Central Altar

Main Altar

Side altar view

Left Transept Side of the Church with the Statue of Mary Magdalene

Mary Magdalene2

Close Shot of Mary Magdalene as shown in the previous shot

Right cornerside

Retablo on the Right Transept Side of Kawit Church

Shot from the Altar side

The nave, shot centrally from the Altar side

Side view interior

Another angle of the church


The Belfry Tower; the architecture of Kawit Church is described as Baroque in style.



Photos taken during our Heritage Tour to Kawit last April 16, 2016, a project of Cavite El Viejo Heritage Tourism Association, NHCP Emilio Aguinaldo Shrine, Fundacion Santiago and the Municipality of Kawit.
Visit St. Mary Magdalene Parish Church Official facebook page at


Blacksmithing – A Dying Industry in Kawit, Cavite

April 19, 2016

Last Saturday, April 17, we met Panday [blacksmith] Walden “Waldy” Cabigona,  in Kawit, Cavite. Part of the itinerary of Cavite El Viejo Tourism Association’s “Explore Kawit FREE HERITAGE TOUR,” we were brought to Panday St., where “Pandayan” or the blacksmith’s shop is located. Owned by Mrs. Germinia Santulan, it is one of the only three remaining blacksmith’s shop in Kawit. Forging bolos and knives was then most popular to the people, our country being agricultural. They were also commonly used as weapons by our revolutionaries during the Spanish regime in the Philippines. Nowadays, less and less young people want to engage in it.

The Heritage Tour project was in partnership with NHCP, Kawit Tourism, Fundacion Santiago and the Municipality of Kawit. We commend and thank all the people who were behind this project. [Will later post the complete blog about this tour…].


Working with “The Voice”

April 10, 2016

I am working on a documentary for the Philippine Federation of the Deaf [PFD] and Discovering Deaf Worlds [DDW]; in fact, I have been at it for over a year now. It is about the Expanding Participation of Persons with Disabilities in the Philippines. Waiting for interpretations takes time especially if there are lots of them for interpretation. Who is who to do the voicing has not yet been decided. It is not easy to work on a Deaf film — that I know because of the translation processes involved in its making.


Interview with Yvette Apurado, Vice-President of the Philippine Federation of the Deaf

But the voice over for its narration was already done yesterday. I asked the same man who did the voicing for my Project Rizal. What I find myself amusing — is I have never met in person THE VOICE, or the man doing the voice over for me. We have already worked on several projects in the past, and to think that we have worked so smoothly and harmoniously only through email and text messages??? Yes! that is what is wonderful about it. We do not lose time on chatting. We deal directly about the work to be done.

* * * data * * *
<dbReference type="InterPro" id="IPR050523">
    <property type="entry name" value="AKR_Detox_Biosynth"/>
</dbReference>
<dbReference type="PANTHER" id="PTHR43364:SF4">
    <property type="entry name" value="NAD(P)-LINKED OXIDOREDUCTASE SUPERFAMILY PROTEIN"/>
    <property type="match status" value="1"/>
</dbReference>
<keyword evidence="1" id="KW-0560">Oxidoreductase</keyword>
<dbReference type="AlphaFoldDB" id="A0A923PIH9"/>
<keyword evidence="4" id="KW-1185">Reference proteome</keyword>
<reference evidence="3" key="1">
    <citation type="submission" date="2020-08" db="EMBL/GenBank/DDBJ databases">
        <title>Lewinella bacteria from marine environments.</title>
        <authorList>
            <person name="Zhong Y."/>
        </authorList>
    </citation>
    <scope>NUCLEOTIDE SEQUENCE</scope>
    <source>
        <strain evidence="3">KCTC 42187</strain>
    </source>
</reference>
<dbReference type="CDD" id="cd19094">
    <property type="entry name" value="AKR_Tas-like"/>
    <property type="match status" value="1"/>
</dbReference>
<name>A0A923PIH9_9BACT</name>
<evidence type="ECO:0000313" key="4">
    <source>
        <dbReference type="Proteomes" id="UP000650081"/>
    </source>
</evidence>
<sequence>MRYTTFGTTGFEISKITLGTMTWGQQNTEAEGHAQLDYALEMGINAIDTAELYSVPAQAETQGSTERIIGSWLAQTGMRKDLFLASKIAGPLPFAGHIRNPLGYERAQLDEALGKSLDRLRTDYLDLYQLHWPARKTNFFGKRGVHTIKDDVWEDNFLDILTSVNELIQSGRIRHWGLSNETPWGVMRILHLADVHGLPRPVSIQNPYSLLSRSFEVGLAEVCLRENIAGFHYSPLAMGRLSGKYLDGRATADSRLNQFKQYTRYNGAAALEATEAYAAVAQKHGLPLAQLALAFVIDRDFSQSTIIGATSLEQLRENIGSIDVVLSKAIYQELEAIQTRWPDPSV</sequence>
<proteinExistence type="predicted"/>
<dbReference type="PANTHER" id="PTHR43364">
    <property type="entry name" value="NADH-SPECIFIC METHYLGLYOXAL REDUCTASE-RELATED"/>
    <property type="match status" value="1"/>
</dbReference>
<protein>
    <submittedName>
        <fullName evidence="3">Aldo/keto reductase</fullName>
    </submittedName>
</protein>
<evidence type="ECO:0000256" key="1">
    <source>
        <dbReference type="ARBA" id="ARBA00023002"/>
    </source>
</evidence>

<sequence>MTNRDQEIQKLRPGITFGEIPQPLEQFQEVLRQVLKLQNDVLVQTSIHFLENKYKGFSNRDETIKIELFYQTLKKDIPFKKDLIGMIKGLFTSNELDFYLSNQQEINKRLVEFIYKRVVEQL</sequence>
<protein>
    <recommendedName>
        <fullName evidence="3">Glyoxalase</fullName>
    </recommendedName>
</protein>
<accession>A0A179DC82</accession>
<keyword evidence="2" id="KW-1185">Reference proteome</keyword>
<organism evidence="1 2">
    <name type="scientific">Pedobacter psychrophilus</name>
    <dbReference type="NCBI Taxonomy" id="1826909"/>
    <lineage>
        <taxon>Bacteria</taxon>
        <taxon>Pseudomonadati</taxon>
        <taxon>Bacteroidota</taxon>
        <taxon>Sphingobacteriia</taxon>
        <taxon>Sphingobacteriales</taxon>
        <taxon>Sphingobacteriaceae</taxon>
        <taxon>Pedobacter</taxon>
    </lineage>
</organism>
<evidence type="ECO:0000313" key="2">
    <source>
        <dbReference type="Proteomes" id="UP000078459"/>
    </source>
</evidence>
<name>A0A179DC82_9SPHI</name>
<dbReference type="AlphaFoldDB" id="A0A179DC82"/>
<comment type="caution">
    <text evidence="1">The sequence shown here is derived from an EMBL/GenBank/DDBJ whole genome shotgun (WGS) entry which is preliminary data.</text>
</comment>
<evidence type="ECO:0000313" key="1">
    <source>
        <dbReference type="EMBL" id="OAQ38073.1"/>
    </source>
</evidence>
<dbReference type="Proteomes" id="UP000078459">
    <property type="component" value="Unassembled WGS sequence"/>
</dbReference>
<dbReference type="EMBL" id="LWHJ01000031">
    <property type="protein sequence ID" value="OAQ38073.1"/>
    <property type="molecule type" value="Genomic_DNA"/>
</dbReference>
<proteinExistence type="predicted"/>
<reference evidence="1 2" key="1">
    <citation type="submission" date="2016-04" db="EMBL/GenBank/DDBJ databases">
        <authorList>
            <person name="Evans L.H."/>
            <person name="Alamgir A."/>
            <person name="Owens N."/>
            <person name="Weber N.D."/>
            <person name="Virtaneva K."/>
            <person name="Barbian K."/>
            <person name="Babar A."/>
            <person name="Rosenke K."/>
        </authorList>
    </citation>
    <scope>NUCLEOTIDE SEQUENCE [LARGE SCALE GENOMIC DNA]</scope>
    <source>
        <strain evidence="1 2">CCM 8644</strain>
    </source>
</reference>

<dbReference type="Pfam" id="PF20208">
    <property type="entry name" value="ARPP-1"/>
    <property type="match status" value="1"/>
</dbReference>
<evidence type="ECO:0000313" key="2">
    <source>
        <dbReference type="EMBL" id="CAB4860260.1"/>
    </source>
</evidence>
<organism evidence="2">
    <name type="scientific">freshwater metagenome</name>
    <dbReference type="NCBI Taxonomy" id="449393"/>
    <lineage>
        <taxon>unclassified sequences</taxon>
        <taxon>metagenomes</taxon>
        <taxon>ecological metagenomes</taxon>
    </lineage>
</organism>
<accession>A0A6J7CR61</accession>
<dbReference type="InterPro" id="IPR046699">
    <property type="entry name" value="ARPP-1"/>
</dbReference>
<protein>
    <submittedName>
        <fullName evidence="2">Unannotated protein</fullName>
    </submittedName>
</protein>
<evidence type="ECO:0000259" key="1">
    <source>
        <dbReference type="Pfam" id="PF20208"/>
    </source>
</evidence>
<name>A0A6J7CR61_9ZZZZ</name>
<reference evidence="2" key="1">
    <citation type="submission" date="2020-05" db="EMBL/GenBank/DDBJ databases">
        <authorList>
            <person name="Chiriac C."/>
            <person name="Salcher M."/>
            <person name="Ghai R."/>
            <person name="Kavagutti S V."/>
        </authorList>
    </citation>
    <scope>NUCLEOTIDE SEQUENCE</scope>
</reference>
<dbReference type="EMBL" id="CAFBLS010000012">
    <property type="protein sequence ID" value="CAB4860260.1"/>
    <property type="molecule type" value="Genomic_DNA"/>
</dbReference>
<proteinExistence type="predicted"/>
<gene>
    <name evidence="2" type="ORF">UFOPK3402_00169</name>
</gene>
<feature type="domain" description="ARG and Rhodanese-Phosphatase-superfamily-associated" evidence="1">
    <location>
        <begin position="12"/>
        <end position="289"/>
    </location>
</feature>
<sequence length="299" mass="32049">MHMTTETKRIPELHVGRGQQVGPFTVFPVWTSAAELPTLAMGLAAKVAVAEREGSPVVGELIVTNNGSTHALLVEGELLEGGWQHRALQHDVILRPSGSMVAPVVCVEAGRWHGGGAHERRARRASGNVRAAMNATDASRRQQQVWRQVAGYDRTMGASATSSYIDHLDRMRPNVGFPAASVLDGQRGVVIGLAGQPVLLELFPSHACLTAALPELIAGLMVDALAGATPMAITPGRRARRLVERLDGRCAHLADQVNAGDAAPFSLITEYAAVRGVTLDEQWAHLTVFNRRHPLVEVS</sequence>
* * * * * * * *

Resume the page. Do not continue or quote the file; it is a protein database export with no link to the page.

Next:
Bottomline is: it is possible to work together — for as long as there is trust, confidence, commitment, and understanding of one’s work. I always give him the script, not just the texts for voicing to have an idea of the content, and give specific instructions when revisions are to be done.

What is most important is of course, giving his talent fees on time. I always keep my word anyway. Trust begets trust. Above all, I love his cool voice, and his professionalism. He also works fast so meeting deadlines won’t be a problem. The man’s name is George Castro.

[Note: Today is April 28. A week ago or two, a decision to have a female voice instead was made by DDW. The Voice sounded “dramatic” they said…Hahaha! I charge that to experience. That’s how flexible I am! So next month, we are recording again].


UPFC Burned Down on April Fool’s Day

April 1, 2016


UP Faculty Center during the early morning hellish moments [Photo courtesy of]

Learning that the UP Faculty Center burned down to ashes today pained me. I walked down its corridors countless times for many years even after the death of my brother Prof. Isagani R. Medina of the History Department who occupied Rm. 2020. Our Humanities Classes were held at Palma Hall but I worked and had great time with several friends from the UP CSSP and CAL Faculty until recently. I was there last February to meet Dr. Apo Chua and Dr. Ruby Alcantara who were part of my team on Project Apolinario Mabini.

I could easily emphatize with all the fire victims.  Six years before my brother passed away in 2004, we ourselves lost our house and everything in it to a fire, including the research materials for the history book my brother and I were then working on, and my own researches and materials on Vicente Salumbides, a film producer in the 20’s, and Atang de la Rama. [In fact, one of my brother’s books was launched at the UPFC garden under the auspices of CSSP.]

It is difficult to find words to describe how I feel … “panlulumo” is the closest I could think of.

It was no joke to lose everything. But as a consequence, it made me gained Courage to rise above the loss. My faith in God became stronger, and I was so full of gratitude to realize that I was not quite attached to things I possessed, [except perhaps for irretrievable family pictures and research works!!! But I have learned to let go of them anyway. I had to. Otherwise, I’d wallow in self-pity perhaps, and waste my time crying for things that can never be replicated after all]. Though the material loss was great, I did not cry then or shed a single tear because everyone in the family were spared — my then disabled brother, my octogenarian mother, and my child. In an event like this, the lives of our loved ones matter more than anything else.